Ahh Bali the final stop in our Asian adventure. You might have heard of Bali “land of the Gods.” Prior to my trip the word Bali had evoked powerful exotic feelings in my mind. Maybe I had read a bit too much Elizabeth Gilbert. But I was expecting the island to bring on a full force spiritual soul quenching renewal. Of all the places we went in Asia, I was most excited about visiting Bali and while I could write all day about how it was not at all what I expected, I won’t. I think the sad truth is I don’t really love islands. I get bored relaxing on a beach and I need more activity to stimulate me. So take everything I say with a HUGE grain of salt.
Bali is a strange place to visit. Like many pacific islands it is beautiful, I mean really beautiful with temples and tropical foliage. Created out of volcanic islands, the black and white sand beaches offset lush mountainous terrain speckles with rice paddies. This beauty is no world secret so tourists from Australia to America love to visit. The primary economy in Bali is tourism subsequently the whole country revolves around serving the visitors. You decide if that’s good or bad. Cities and beaches are overflowing with souvenir stalls selling the same sarongs, jewelry, and oils. Most of the food is either yogi veganism or westernized versions of Balinese. The lush remote countryside I had imagined from Eat, Pray, Love is truthfully not so remote.
So should you visit Bali? Thanks to my husbands “get off the beaten path plan” I experienced Bali far away from the throngs of tourists in their beautiful villas with swimming pools. We stayed with a family in the small northern fishing village of Amed. This came with its own set of difficulties. We struggled instead with the climate-the hot, sticky, humidity of the air; the never ending desire for air-conditioning. The wake up from the local roosters, which provide entertainment for locals in the form of cock-fighting. Much to my disappointment, I was forbidden by husband from attending a match. I am not really into animal cruelty but after two mornings of the roosters rousing me at 4am I was ready to watch at least one meet an untimely death.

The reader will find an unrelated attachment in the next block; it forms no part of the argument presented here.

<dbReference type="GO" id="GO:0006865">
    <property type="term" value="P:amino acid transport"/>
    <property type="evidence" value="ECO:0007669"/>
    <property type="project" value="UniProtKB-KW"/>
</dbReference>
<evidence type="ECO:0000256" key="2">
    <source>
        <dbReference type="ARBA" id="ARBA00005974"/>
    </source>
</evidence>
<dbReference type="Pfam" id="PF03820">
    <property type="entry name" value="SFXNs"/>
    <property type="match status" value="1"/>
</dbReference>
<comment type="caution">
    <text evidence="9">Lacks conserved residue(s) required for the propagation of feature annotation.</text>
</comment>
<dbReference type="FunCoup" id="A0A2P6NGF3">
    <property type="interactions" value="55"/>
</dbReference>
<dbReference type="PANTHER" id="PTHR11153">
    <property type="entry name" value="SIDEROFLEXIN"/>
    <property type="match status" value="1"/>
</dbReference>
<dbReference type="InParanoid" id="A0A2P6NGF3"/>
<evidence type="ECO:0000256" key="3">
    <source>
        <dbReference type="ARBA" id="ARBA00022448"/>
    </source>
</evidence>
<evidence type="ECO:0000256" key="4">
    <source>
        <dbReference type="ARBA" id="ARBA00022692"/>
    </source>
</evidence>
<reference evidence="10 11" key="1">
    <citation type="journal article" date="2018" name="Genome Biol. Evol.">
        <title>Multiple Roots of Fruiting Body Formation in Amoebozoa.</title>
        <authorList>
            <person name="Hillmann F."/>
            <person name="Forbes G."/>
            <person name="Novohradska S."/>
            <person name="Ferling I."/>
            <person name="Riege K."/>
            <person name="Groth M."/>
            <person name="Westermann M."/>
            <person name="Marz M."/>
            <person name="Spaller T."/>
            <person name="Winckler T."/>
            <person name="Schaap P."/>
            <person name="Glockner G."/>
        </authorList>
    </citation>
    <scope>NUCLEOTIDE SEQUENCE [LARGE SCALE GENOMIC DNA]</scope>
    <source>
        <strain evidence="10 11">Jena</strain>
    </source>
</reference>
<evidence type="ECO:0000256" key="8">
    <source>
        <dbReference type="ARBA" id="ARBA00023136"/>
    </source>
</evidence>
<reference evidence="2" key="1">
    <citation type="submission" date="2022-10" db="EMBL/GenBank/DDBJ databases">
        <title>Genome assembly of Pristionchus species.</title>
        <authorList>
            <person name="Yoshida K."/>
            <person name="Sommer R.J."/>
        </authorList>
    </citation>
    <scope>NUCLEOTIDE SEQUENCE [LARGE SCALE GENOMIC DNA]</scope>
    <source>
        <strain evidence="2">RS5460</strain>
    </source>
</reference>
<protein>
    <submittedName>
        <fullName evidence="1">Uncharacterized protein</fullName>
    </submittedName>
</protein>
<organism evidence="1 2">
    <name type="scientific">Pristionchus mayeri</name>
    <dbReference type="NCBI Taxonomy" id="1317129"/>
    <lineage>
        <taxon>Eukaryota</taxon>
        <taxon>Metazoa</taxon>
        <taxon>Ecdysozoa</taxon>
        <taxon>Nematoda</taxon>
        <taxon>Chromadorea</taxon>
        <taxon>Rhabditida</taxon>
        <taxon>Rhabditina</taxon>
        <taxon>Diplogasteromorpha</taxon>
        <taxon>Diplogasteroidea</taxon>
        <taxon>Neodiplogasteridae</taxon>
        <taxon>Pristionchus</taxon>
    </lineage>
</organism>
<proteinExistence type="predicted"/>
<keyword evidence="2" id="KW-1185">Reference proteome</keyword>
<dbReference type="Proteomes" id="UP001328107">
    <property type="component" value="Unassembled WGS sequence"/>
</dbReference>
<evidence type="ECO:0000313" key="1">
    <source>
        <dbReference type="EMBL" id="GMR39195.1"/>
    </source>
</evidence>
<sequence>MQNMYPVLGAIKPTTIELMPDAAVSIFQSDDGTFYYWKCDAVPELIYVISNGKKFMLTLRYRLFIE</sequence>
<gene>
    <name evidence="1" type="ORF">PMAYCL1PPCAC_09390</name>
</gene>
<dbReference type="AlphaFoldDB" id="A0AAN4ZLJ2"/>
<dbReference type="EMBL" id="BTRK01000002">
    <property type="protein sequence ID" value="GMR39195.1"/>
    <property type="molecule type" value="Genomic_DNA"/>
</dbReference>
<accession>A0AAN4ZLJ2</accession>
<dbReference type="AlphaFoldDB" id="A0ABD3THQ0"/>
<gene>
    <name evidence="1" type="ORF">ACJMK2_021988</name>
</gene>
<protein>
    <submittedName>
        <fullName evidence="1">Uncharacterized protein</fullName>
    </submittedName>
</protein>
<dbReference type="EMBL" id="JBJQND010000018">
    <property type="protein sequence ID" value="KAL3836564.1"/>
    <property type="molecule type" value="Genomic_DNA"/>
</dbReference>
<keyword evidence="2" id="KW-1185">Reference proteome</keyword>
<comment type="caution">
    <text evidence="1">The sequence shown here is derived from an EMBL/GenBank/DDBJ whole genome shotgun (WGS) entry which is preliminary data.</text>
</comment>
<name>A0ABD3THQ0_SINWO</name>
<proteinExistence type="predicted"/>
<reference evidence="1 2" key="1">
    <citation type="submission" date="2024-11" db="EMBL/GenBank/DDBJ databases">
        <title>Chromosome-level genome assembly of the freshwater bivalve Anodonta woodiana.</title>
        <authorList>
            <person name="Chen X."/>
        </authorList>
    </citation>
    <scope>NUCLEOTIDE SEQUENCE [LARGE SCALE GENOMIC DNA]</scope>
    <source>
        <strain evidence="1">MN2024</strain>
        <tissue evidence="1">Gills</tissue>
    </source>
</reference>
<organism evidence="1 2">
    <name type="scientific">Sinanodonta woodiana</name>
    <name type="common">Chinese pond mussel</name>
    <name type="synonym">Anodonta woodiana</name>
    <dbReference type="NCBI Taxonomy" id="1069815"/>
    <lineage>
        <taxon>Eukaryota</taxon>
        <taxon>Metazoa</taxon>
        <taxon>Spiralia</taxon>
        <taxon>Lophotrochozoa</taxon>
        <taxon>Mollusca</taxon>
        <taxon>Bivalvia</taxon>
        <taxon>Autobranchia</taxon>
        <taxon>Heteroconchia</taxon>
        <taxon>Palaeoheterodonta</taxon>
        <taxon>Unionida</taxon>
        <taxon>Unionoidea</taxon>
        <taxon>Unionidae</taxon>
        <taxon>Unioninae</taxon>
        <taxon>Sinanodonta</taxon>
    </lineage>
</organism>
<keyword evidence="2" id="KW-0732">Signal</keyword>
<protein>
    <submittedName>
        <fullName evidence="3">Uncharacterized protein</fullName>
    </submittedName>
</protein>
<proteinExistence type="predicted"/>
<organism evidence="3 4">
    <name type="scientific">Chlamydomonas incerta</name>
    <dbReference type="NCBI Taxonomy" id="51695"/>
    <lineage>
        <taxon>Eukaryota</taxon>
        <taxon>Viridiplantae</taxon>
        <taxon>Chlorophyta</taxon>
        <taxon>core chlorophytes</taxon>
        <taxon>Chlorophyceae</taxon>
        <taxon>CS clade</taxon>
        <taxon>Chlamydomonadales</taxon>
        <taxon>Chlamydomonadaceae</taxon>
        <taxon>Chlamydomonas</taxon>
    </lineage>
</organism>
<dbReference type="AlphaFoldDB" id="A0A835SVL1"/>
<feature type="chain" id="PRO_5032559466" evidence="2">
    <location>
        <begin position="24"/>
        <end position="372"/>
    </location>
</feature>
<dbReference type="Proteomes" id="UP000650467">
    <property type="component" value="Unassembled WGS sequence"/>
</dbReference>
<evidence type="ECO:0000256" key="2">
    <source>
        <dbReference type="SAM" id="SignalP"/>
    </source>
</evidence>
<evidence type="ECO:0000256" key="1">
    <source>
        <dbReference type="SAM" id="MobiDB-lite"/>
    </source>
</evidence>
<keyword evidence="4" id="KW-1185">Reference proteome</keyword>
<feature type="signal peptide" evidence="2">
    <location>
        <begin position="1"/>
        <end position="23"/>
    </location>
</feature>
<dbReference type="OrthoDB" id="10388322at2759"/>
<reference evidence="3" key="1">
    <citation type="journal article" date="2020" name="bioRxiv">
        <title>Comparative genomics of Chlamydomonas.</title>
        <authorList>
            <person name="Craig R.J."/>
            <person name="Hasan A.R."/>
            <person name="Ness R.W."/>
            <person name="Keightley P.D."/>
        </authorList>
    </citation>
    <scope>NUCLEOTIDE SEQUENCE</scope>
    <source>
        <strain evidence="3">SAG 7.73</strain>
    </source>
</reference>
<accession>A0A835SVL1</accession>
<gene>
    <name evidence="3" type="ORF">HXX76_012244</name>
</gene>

The one large pro of this lodging choice was meeting the locals. It allowed for a one on one connection with the family and a chance to really learn about the Balinese. We experienced Balinese healthcare (one of their children was very ill), Balinese education, or lack of- the children were learning their father’s trade, neighborly relations, and basic life.
In all honesty I spent most of my six days fighting with Bali’s terrible internet while researching the Viceroy but in the intermediary I learned that the Balinese are the most welcoming and hospital people I have ever met. I made friends with a local chef Luh, from WarungOle, who allowed me to observe her kitchen and learn cooking techniques. Luh trained in one of the fancy resort kitchens and realized that people want true Balinese food. Every day she procures the local catch and cooks in a tiny kitchen on a two burner. This shamed me to no end as in my fancy kitchen I can not nearly create the bounty of food she was able to.
Additionally the heat drove me to do things I never would have considered. After four days of snorkeling scuba diving began to look more and more viable as it was guaranteed to be a reprieve from the heat. Having been told by many how difficult and dangerous scuba is I had avoided it. The combination of boredom and overheating will drive you to push many mental bounds and on a split second decision I was headed off to the USS Liberty wreckage with Dream Divers Bali. Turns out scuba is fairly straight forward and beautiful. Being obsessed with Planet Earth, the experience to see it first hand is worth it. If you ever get a chance to dive do give it a try!
It is easy to love the tiny offerings left everywhere, religious ceremonies in temples, and of course monkeys. But would I return, I am not sure. The flight from America is incredibly long and I hate to say it but a resort is a resort is a resort and I am most likely not roughing it in Bali again. Asia was incredible and I cannot wait until next March when we head to Myanmar and India!
Oh on a side note one of my favorite things about Bali is the Naming system:
Balinese names are determined by birth order and with a very limited number of names to choose from most people have the same name.
First born names : Wayan, Putu, Gede, Ni Luh(female only)
Second born names : Made, Kadek, Nengah
Third born names : Nyoman, Komang
Fourth born names : Ketut
Then fifth born goes back to one of the first born names and adds “again”. But I was told number six would be something different otherwise there would be to many “agains.” I loved this practicality!